“There is something about this vocation that calls to me, and I will continue to do it for as long as it will have me. I like the solitude of writing the first draft and then the noisy fun of rewriting in the rehearsal room with actors and other creative types. The whole thing is just great.”

So why delay finding that out?

One of the student writers, Laura Townsend of Clayton High School, wrote her play for a class assignment; she was flabbergasted when her teacher urged her to submit it to the festival competition. She expects Saturday’s staged reading to be “awesome.”

“This gives you the experience of getting your work out there,” says Townsend, who will enter the University of Iowa in the fall. “Maybe you want to write, but why even try? So it can stay in your computer forever? That’s why this is really cool.”

Not only cool, says LaBute, but essential for students who want to discover how writing really works. He plans to attend the student readings, and he’s looking forward to meeting the authors.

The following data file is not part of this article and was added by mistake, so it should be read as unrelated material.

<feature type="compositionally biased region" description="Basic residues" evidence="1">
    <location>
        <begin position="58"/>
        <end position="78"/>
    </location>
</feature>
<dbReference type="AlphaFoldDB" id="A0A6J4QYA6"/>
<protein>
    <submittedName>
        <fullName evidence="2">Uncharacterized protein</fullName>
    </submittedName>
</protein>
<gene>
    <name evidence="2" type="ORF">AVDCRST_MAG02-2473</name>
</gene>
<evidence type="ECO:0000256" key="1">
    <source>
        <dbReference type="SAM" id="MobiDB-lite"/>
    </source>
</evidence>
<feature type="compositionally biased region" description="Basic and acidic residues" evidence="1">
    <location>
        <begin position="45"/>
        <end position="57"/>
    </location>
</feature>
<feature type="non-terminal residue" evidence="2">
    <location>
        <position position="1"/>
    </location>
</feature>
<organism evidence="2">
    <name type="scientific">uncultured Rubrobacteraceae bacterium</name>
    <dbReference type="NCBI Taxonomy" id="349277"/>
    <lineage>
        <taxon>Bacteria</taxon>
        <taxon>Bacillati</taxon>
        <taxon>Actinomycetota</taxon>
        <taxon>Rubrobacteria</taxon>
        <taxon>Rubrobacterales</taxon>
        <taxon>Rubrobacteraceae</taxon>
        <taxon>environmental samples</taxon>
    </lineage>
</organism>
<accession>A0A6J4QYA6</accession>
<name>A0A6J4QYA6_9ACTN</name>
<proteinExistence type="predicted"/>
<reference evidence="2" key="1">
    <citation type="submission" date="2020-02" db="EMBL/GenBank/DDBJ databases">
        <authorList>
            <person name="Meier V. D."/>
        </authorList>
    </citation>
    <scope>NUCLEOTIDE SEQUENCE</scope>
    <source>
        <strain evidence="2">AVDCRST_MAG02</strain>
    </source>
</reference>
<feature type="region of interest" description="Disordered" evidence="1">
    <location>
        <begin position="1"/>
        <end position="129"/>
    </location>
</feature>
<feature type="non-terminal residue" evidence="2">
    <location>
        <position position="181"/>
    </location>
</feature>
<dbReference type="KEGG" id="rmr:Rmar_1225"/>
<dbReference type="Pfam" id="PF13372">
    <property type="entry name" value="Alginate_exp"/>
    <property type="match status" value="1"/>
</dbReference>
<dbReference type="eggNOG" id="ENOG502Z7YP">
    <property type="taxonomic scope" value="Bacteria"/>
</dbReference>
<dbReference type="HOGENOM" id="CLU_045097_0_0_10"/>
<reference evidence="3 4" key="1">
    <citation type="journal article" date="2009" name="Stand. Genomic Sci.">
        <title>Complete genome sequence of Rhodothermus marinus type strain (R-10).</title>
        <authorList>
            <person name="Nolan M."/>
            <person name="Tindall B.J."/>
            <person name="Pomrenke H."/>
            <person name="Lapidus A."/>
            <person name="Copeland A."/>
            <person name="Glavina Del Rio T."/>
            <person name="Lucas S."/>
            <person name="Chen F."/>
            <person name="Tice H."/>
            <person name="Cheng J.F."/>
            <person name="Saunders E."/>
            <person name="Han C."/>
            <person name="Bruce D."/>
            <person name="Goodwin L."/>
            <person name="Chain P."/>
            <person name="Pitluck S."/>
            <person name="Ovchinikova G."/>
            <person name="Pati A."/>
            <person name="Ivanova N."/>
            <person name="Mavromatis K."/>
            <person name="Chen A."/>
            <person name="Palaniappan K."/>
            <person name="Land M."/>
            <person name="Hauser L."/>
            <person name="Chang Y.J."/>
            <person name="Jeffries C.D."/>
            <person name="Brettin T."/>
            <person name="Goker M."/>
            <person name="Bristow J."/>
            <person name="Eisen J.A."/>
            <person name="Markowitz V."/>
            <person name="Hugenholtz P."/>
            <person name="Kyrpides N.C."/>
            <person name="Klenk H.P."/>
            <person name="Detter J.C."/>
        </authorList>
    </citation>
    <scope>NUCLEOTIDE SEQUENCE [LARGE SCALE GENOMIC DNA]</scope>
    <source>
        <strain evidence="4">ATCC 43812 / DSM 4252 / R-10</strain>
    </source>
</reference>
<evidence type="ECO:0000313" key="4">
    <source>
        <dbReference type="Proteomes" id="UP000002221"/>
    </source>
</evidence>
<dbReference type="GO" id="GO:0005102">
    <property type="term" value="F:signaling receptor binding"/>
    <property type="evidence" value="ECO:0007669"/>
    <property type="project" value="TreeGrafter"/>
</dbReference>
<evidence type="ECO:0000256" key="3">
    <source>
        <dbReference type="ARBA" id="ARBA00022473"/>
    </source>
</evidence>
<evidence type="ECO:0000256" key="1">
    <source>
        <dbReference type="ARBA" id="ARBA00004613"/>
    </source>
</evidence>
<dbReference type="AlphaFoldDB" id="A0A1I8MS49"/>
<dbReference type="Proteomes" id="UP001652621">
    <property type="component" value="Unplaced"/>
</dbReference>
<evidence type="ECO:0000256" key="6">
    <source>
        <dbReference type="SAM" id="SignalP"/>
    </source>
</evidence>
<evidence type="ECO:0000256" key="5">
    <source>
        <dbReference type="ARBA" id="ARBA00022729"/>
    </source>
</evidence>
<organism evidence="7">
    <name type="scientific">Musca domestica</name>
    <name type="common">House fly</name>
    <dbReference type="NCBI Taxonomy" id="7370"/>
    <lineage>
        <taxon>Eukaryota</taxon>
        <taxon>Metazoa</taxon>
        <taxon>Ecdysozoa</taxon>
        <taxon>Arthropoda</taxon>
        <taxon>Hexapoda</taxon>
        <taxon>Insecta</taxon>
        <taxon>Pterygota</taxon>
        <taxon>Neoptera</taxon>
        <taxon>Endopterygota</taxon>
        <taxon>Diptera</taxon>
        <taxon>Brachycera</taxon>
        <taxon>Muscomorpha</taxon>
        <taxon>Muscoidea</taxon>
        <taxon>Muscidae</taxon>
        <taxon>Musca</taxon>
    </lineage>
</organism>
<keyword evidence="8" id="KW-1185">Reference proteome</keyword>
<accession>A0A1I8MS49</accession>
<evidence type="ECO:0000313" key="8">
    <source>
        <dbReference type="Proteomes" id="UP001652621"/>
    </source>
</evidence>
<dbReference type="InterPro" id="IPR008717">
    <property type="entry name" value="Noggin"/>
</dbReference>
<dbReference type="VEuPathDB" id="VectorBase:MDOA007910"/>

“Young writers need a chance to be heard so that they can change and fix and enjoy the fruits of their labors — not much different than old writers, really,” he says. “Since they are so new to it, however, it’s even more important for them to get a taste of their work in the mouths of actors and in front of an audience. Nothing really happens in the theater until those three things meet: text-artist-audience.”


What LaBute New Theater Festival • When Friday-July 28; 8 p.m. Thursdays-Saturdays, 3 p.m. Sundays; high school readings at 11 a.m. Saturday • Where Gaslight Theater, 358 North Boyle Avenue • How much $50 Friday-Saturday includes a post-show reception at the West End Grill & Pub with Neil LaBute and the playwrights; $30 general admission, $25 for students and older adults; the high school show is free • More info 1-800-982-2787 or Ticketmaster.com; 314-458-2978 or stlas.org